Icelandic chill hits the Costa pensioners
Hundreds of pensioners living in Spain fear they could lose their homes in the sun after signing up for an equity-release scheme with failed Icelandic bank Landsbanki.
Many owe more than their properties are worth. Some of the elderly homeowners took the money because they needed to pay for medical treatment.
Under the terms of the Landsbanki equity release scheme, borrowers could take a quarter of what they raised in cash, but had to put three-quarters in an investment fund run by Landsbanki.
The borrowing is charged interest at a European bank rate plus 1.75%, making the rate roughly 6.45%. There is also a 1.2% management charge for the investment.
Borrowers claim they were promised that returns from the investment would be enough to pay for interest charges, plus a little extra.
The pensioners face peril on two fronts. First, the investments are not paying income, so interest owed is racking up. Second, they fear administrators may call in all debts and repossess their homes.
After Landsbanki collapsed last month, the equity-release part of the business, which came under Landsbanki Luxembourg, was taken into administration by accountant Deloitte.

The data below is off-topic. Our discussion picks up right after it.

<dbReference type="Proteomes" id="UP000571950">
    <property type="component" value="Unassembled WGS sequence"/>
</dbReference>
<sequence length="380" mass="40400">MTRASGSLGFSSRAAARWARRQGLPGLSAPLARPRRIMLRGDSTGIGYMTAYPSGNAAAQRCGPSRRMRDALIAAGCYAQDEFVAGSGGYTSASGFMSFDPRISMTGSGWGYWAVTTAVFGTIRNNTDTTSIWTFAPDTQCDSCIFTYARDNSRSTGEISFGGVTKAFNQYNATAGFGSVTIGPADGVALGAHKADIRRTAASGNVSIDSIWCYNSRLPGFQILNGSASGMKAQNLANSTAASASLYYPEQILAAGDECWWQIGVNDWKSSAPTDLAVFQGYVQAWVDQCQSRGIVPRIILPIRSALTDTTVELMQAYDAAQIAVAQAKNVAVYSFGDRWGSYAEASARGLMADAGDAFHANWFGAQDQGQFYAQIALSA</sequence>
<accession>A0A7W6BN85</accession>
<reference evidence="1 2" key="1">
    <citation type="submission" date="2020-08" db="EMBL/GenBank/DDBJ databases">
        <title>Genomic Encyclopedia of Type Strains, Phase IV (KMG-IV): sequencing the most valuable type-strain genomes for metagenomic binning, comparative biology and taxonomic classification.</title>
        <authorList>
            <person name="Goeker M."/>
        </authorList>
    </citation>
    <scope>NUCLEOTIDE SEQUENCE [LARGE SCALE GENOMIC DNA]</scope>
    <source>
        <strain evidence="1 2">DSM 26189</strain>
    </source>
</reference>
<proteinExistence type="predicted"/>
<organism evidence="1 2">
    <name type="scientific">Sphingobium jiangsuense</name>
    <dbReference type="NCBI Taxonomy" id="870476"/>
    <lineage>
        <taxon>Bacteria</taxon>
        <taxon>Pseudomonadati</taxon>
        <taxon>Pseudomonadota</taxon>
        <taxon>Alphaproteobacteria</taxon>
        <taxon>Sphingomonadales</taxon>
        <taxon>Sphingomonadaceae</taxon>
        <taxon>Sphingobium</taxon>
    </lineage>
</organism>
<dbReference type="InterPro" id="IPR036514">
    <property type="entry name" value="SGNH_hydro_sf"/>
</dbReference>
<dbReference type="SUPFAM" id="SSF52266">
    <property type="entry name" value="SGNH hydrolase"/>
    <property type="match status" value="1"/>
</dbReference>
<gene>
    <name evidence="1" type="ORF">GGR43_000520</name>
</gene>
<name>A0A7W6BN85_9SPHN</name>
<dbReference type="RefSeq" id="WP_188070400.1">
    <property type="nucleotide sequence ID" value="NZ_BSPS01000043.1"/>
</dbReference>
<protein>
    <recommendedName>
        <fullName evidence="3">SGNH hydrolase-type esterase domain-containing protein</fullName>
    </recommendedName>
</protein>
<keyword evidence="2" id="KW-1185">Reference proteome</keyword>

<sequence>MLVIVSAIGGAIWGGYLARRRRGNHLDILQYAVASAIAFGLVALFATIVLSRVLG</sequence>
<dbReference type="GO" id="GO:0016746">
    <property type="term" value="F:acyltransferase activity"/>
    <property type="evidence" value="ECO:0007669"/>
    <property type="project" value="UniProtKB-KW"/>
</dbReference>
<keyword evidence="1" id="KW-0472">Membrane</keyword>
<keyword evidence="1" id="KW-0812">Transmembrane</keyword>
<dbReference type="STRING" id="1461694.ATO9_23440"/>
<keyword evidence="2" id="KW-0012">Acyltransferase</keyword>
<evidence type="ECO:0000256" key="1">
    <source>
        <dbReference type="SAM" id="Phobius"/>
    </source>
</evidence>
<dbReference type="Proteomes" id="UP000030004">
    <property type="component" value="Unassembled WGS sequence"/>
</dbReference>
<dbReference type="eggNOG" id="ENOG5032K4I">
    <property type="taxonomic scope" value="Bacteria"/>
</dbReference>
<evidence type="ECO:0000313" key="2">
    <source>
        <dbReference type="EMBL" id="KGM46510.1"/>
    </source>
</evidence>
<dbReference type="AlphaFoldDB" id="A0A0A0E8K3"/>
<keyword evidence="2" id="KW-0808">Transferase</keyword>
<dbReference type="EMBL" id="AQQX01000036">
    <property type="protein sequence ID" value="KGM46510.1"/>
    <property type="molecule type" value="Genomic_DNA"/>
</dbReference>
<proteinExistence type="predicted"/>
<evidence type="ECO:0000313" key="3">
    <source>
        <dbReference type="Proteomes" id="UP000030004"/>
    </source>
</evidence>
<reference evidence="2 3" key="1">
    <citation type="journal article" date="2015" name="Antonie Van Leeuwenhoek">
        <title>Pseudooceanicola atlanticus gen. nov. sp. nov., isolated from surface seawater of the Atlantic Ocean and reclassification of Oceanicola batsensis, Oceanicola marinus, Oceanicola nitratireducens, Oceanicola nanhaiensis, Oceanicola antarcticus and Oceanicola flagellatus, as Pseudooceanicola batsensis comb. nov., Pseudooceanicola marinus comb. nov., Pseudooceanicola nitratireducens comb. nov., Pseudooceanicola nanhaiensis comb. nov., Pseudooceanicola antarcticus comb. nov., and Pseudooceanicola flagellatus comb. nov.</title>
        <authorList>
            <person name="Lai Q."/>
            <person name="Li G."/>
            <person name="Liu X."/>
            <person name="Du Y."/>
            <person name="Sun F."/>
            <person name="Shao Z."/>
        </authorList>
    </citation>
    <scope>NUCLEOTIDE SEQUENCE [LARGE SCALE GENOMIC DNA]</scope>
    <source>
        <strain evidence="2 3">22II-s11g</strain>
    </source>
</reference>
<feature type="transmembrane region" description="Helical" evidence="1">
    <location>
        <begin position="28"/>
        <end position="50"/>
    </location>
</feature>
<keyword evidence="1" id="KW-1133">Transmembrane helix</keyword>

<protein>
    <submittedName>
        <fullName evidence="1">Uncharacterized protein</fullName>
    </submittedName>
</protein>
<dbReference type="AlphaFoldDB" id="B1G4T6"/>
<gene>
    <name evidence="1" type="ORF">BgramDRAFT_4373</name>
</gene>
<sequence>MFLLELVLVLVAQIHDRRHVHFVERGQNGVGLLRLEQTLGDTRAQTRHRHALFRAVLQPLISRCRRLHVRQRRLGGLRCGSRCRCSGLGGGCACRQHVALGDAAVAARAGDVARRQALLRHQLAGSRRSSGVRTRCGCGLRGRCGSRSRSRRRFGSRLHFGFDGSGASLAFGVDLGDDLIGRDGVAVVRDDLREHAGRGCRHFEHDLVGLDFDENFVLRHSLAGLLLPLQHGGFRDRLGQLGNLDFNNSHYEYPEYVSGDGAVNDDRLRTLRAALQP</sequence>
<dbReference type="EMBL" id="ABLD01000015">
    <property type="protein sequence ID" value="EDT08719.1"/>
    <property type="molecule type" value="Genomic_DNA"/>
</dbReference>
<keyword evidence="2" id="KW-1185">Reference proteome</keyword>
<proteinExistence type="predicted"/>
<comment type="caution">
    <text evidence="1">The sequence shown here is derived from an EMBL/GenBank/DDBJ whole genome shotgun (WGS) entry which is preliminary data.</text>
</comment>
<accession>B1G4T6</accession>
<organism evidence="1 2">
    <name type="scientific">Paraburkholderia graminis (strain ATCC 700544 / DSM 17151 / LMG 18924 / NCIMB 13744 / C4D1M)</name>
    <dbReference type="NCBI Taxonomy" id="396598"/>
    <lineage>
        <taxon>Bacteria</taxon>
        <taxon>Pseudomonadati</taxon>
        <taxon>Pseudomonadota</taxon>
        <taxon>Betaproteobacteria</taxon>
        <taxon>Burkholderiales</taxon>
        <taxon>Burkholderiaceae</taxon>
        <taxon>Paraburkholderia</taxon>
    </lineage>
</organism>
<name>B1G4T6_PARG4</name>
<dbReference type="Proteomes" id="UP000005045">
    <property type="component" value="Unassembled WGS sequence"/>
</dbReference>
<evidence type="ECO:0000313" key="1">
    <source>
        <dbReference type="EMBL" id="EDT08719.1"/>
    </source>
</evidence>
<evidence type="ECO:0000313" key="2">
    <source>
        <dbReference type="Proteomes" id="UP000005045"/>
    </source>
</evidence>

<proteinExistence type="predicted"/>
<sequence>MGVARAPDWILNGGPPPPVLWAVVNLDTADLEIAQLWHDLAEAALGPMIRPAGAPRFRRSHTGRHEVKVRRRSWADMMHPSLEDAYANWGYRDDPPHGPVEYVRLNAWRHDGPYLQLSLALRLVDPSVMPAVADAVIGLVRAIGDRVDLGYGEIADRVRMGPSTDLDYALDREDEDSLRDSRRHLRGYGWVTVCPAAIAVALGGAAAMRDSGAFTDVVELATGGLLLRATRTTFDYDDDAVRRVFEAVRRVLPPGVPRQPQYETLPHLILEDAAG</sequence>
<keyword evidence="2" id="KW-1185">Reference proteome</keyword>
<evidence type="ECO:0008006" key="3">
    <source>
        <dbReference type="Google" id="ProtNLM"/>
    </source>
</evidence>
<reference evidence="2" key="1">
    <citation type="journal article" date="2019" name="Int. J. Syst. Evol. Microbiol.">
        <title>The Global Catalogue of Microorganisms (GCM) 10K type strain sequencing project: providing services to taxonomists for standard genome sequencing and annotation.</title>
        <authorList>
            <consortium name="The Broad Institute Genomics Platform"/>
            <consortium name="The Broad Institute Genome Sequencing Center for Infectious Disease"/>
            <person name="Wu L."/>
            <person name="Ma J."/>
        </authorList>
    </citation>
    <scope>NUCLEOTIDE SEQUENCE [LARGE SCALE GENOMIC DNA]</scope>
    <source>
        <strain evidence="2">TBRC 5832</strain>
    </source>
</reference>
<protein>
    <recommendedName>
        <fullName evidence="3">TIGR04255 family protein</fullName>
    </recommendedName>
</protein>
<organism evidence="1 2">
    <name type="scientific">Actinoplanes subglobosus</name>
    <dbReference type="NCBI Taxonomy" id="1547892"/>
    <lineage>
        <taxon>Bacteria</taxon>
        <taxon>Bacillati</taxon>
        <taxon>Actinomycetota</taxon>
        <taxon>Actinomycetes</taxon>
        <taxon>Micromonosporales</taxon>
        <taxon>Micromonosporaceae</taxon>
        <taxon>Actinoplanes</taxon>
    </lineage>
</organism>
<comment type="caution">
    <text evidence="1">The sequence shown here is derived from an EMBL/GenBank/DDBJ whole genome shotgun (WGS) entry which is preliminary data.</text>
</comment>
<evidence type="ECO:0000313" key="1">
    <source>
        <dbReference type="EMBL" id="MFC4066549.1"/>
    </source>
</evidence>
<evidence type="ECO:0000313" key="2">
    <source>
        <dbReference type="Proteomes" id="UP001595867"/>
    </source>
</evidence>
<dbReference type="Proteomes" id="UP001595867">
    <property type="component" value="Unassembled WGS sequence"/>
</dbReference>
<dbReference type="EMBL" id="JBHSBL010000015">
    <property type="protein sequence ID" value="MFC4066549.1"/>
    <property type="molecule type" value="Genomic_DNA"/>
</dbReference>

So far, around 600 expats, many in their 70s, are known to have signed up to the Landsbanki equity-release scheme.
It was sold by local financial advisers and advertised in local papers and on the British Chamber of Commerce in Spain website.
John Hemus, 72, moved to Moraira on the Costa Blanca in 1988, after retiring as an engineer. The father of five, married to his third wife Gilly, needed to borrow money in 2006.
A financial adviser visited him and he borrowed €440,000 (£348,000) - the total value of his property.
Mr Hemus says that in the first few months the income covered interest payments. But after that, as Landsbanki's investments began to deteriorate, the fund stopped making money. No income has been paid by the fund this year and as a result the expats have been unable to make repayments and their debts have been mounting.
In May, the financial adviser who sold the plan and a representative from Landsbanki visited Mr Hemus to tell him he had a fortnight to pay €30,000 (£23,700) in interest.
'I was stunned. Where did they expect me to find the money? I told them it was impossible,' he says. They said I could have another 12 months, but that interest would keep building up.'
At the current rate of interest, Mr Hemus needs to pay back more than £2,000 a month just to break even. Last month, his debt had reached €50,000 (£39,400). This was when Landsbanki went bust and Deloitte took over.
Now, hundreds are worried that the administrators could force them to repay the money they borrowed - and, for many, the only way to do this is by selling their homes. But the Spanish housing market has plunged by more than 30% in some regions, so even if they could sell, there is not enough equity in many of these properties to pay back the amount they owe.
(from This is Money)